What Drives Variability in Size of Harvested Salmonines in Southwestern Lake Michigan?

Research output: Chapter in Book/Report/Conference proceedingConference contribution

Abstract

Size of harvested fish is an important aspect of recreational fisheries, and may be influenced by ecological (e.g., fish growth rates) and human (e.g., selective harvest) factors. Five primary species (Coho salmon, Oncorhynchus kisutch; Chinook salmon, O. tshawytscha; lake trout, Salvelinus namaycush; rainbow trout, O. mykiss; and brown trout, Salmo trutta) comprise the Lake Michigan salmonine fishery. As each species exhibits a different life history, size composition of the harvest can be influenced by species composition in the harvest as well as by variation in sizes within species. The invasion and proliferation of several nonindigenous species has resulted in large changes to the Lake Michigan food web, which has the potential to impact size of harvested fish via changes in growth of salmonines. While Chinook salmon have been a focus of assessment and management lake-wide, other species (e.g., Coho salmon) are less studied, despite often comprising a greater proportion of salmonine harvest in the Illinois waters of Lake Michigan. We use 33 years of annual creel survey data to explore patterns and trends in size of harvested salmonines in the Illinois waters of Lake Michigan. We investigate potential drivers of these patterns, including fishing effort, ecological variables, and meteorological conditions.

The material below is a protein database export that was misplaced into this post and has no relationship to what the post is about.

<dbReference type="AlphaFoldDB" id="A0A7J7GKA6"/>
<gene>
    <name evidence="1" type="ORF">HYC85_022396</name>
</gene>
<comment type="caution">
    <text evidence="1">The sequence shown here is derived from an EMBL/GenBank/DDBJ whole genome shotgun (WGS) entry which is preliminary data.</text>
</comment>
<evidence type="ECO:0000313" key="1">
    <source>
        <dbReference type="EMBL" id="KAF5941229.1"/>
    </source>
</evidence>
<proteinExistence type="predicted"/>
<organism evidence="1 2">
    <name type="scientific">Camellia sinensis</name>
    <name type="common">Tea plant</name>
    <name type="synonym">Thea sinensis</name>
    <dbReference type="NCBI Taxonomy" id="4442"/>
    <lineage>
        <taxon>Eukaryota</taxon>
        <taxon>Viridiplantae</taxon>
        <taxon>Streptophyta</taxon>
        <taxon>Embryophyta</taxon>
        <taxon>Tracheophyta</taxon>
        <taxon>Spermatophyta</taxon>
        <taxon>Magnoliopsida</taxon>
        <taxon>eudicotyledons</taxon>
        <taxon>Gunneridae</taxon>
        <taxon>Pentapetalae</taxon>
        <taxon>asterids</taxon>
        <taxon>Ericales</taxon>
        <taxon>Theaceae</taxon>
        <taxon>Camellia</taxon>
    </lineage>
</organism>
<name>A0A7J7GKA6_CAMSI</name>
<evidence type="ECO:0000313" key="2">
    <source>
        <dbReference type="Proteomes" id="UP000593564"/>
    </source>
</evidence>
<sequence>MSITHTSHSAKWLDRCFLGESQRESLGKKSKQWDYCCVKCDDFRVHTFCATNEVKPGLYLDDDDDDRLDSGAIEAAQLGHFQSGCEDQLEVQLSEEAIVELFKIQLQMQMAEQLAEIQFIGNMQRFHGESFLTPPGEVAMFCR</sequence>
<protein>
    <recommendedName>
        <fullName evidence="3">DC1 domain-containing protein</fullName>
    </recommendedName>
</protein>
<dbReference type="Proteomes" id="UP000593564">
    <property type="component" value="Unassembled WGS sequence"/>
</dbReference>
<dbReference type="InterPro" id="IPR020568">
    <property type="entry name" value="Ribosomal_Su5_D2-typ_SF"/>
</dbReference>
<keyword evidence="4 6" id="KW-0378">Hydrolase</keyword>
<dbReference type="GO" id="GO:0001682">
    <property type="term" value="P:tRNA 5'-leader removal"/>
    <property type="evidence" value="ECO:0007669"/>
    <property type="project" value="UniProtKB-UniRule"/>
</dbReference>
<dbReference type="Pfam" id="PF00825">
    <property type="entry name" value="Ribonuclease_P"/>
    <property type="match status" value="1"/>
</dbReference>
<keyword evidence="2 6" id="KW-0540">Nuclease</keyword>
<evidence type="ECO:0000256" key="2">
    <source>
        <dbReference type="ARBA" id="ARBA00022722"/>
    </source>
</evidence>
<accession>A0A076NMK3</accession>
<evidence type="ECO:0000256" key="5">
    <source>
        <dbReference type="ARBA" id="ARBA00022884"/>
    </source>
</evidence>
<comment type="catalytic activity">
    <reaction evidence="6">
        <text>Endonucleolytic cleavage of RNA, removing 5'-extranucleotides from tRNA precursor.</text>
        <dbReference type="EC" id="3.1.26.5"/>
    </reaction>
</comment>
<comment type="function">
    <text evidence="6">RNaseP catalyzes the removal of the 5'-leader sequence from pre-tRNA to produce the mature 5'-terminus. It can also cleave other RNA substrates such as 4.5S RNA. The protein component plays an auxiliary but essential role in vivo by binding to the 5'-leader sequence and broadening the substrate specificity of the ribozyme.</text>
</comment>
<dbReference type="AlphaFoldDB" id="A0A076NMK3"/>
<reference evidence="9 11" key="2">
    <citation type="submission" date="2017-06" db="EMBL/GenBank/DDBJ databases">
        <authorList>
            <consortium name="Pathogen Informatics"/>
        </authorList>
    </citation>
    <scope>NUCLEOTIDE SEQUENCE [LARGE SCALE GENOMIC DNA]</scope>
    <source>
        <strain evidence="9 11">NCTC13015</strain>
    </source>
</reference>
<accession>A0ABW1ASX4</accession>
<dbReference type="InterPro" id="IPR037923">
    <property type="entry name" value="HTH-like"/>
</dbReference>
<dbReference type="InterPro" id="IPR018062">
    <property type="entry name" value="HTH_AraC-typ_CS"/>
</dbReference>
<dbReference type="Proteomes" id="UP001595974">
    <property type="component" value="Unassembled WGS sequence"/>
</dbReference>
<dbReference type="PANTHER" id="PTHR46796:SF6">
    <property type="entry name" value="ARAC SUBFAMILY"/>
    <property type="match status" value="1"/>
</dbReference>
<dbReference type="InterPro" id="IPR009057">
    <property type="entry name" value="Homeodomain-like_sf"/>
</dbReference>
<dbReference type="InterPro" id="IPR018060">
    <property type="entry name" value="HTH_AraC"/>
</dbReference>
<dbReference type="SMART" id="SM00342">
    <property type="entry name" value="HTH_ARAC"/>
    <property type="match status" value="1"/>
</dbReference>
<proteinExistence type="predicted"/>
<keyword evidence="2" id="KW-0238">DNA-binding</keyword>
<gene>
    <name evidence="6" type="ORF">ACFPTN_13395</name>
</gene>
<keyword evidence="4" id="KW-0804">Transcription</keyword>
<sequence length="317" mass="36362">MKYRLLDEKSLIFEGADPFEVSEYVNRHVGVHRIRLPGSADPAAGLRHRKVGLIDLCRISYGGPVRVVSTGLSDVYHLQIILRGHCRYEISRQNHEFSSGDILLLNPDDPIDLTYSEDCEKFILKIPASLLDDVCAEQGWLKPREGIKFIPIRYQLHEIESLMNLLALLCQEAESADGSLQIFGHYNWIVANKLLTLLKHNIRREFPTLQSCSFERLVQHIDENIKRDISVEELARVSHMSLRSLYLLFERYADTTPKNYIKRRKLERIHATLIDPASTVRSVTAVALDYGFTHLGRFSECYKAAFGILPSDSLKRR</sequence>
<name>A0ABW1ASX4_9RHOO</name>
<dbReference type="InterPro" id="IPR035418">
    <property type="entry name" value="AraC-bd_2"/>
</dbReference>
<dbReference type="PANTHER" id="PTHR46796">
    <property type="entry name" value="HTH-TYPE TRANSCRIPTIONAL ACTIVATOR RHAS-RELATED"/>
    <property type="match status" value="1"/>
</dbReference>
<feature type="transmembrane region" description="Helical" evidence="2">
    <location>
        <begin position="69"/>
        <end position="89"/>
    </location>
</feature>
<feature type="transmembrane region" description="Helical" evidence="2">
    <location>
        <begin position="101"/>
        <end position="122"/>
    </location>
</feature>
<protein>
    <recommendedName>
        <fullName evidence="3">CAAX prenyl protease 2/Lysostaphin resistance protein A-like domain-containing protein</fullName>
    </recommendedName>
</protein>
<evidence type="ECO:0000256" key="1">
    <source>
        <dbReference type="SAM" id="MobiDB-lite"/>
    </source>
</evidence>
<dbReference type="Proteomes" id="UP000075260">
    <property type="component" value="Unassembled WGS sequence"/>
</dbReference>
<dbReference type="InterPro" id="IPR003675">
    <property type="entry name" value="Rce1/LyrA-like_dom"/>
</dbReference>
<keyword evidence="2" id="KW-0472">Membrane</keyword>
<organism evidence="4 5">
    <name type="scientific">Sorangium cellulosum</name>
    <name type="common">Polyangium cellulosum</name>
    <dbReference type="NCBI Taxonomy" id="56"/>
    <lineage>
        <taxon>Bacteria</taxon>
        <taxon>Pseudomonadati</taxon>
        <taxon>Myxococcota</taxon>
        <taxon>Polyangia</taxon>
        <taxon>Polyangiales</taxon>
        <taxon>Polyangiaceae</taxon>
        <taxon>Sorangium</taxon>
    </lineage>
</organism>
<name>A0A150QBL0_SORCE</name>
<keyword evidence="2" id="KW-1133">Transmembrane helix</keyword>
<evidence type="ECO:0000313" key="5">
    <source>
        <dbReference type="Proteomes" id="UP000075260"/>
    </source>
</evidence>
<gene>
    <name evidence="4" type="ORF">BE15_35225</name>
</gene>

Original languageEnglish (US)
Title of host publicationMidwest Fish and Wildlife Conference 2020
StatePublished - 2020

Keywords

  • INHS

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